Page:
Welcome to The Money
Welcome to The Money. We’ll be sending you regular content in this format. It’s important to note upfront that this is not a partisan exercise, though we may mention real-world examples from time to time, The Money is about political and economic theory.
The goal here is to proudly defend the strengths of capitalism, show readers why the free market works in their best interests, and can still be harnessed to do even more, and above all discuss the concept of The Money, which is explained below.
Our intention isn’t to teach Economics 101 through your inbox, but to explore popular capitalism while charting a course to better public policy decisions based on this framework.
It’s possible to find a wide variety of definitions for capitalism itself, but for these purposes, the simplest meaning is a system in which the economy is owned and controlled by individuals and firms rather than the state. “Popular capitalism” in turn refers to a capitalist system in which the goal is for everyone to benefit from the economic growth capitalism creates, primarily through ownership of capital being more widely shared.
A deep discussion on this subject could not be timelier. Countless studies over the past few years have shown that unlike their parents and grandparents, younger people across the western world find socialism at least as appealing as capitalism - in some cases much more appealing. My generation, which is just now beginning to take on more and more leadership roles in the corporate and government worlds, have not been convinced that the capitalist model works for them.
The impacts of the COVID-19 pandemic will only compound the resulting challenges. The level of government borrowing, spending, and control over our lives has increased dramatically - in most cases without any electoral mandate. I know I’m not alone in being extremely concerned when I hear socialist politicians say “we will build back better”, as we know what it really means - more taxes, more spending, more state control.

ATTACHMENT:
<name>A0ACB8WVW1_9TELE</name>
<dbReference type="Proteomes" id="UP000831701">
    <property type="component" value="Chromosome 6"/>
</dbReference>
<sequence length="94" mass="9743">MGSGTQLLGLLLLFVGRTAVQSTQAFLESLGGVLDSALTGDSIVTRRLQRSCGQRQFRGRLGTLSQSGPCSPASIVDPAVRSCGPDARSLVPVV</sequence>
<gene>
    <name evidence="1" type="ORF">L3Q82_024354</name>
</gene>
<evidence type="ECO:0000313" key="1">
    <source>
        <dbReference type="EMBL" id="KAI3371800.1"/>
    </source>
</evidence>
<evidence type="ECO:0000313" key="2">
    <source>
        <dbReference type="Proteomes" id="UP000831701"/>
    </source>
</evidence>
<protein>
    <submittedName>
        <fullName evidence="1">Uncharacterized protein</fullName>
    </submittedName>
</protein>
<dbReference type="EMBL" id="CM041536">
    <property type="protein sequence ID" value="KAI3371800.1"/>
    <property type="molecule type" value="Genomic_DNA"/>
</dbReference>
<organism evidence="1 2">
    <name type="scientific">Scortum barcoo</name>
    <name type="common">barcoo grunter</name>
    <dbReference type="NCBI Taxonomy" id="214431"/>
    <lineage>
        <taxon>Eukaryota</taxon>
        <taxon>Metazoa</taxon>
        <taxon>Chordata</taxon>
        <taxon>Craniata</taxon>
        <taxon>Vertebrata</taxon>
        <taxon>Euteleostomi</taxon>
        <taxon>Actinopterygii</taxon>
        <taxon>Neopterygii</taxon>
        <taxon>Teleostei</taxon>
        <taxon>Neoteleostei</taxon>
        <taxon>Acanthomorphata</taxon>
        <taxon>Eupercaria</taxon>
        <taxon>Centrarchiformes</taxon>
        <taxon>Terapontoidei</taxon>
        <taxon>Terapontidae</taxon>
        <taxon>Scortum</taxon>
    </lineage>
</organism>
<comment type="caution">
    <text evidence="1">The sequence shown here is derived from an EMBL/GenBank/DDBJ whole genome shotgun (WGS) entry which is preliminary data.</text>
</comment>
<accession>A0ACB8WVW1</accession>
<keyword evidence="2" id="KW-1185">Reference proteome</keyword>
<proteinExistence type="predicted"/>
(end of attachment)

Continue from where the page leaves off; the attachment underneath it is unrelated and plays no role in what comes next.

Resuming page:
Free-market thinkers are facing a unique generational challenge. How do we rebound from the economic challenges of the pandemic, push back against the current socialist narrative, and do so in a way that changes the views of a whole generation who are drifting towards a collectivist model?
The answer must include a robust set of new policies based on popular capitalism. A free-market model that shows younger generations how it will work for them and does more to include them in all the benefits of economic growth and prosperity. These ideas can’t just be abstractions or philosophical ideas - they must be rooted in the practical reality of today’s economy, and take tangible, measurable steps to make people’s lives better.
It’s important to note from the outset that the free market predates the nation-state, and is the natural state of affairs when free people exchange value. Thus, no government activities beyond the protection of private property and a judicial system that upholds it are required for capitalism to take hold. The inherent competition among participants in this free market is what keeps the others honest - a check on rent-seeking behaviour - and ultimately benefits both the consumer and broader society as a whole.